Auto market slump reaches China; car makers seek bail-out

The perils of economic liberalisation are now playing out in communist China where the country's big auto companies are getting into the Detroit Big Three act, though in a muted way. 

The Chinese car market, which grew at 24 per cent or thereabouts annually from 2001 to 2007, slowed down by a few percentage points in September this year and is expected to slow down further as the economy slows. Many Chinese car companies have reported flat or even negative sales in the second quarter of 2008-09.

And, just like US car companies, which have received $25 billion in loans first to increase green research and has now sought an additional $25 billion in loans to cope with a recessionary economy, Chinese car manufacturers too want help from their government due to slumping sales.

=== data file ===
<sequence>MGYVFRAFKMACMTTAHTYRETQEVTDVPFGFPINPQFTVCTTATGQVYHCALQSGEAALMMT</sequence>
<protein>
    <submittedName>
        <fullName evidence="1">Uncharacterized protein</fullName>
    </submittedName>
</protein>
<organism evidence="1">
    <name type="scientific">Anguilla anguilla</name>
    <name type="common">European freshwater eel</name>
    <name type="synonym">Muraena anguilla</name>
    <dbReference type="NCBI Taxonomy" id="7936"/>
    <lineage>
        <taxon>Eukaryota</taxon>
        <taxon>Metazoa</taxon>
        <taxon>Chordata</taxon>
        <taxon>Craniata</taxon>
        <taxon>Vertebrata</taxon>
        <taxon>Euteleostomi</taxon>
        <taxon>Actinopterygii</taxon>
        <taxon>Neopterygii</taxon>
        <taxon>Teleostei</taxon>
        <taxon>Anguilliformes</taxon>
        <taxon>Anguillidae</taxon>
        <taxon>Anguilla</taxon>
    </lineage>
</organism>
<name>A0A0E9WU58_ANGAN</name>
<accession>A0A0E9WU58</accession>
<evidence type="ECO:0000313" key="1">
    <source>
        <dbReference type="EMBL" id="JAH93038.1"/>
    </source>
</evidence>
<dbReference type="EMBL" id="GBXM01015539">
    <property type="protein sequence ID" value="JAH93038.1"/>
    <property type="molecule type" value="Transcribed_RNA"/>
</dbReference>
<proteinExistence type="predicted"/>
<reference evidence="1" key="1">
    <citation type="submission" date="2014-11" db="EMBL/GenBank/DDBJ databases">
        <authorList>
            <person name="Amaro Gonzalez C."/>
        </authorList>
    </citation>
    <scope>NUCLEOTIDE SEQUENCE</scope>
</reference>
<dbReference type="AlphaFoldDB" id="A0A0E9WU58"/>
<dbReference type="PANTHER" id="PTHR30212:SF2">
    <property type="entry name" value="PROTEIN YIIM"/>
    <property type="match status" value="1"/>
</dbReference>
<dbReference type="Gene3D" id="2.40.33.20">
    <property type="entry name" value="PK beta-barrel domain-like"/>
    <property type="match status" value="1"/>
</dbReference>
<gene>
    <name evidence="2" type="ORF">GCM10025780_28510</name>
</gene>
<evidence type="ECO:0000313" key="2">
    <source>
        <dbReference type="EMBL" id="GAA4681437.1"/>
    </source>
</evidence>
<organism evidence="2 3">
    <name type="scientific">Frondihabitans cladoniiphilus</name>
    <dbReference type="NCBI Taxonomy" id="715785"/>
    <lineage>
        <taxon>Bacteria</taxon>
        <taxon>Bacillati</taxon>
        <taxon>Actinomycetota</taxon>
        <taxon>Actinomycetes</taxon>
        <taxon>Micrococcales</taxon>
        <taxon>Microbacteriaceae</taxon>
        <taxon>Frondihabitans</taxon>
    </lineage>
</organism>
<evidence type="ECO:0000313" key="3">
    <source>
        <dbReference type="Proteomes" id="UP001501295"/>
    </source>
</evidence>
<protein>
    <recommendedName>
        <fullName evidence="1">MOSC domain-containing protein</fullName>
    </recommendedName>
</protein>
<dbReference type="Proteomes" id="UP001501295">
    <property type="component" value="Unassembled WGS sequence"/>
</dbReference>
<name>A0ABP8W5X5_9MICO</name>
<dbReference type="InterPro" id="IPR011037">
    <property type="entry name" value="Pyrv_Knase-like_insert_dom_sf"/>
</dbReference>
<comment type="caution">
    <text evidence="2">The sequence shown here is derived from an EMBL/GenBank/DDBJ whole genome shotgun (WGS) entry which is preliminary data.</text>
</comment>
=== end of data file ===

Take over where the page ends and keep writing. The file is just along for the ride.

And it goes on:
Although car sales in China fell in September by a couple of percentage points to 750,000 a month, car makers increased deliveries of new cars to dealerships by 10 per cent to keep factories busy and to avoid lay offs. Retail sales figures for October are expected to fall further, which could force these companies to further cut prices as they have been doing for some time.

Although the slowdown in China is not as worrisome as in the West, its problems have largely been imported. China's growth has been fuelled by exports of all kinds of goods to Western countries, many of which are now either heading towards or are already in recession. The top three export markets for fully assembled vehicles are Russia, Ukraine and Vietnam, all of which are grappling with the global financial crisis.

In China, real estate prices have fallen along with the stock market in the past year leading to tightened liquidity amongst consumers. Along with this, the Chinese government has not reduced fuel prices despite the recent decline in world oil prices.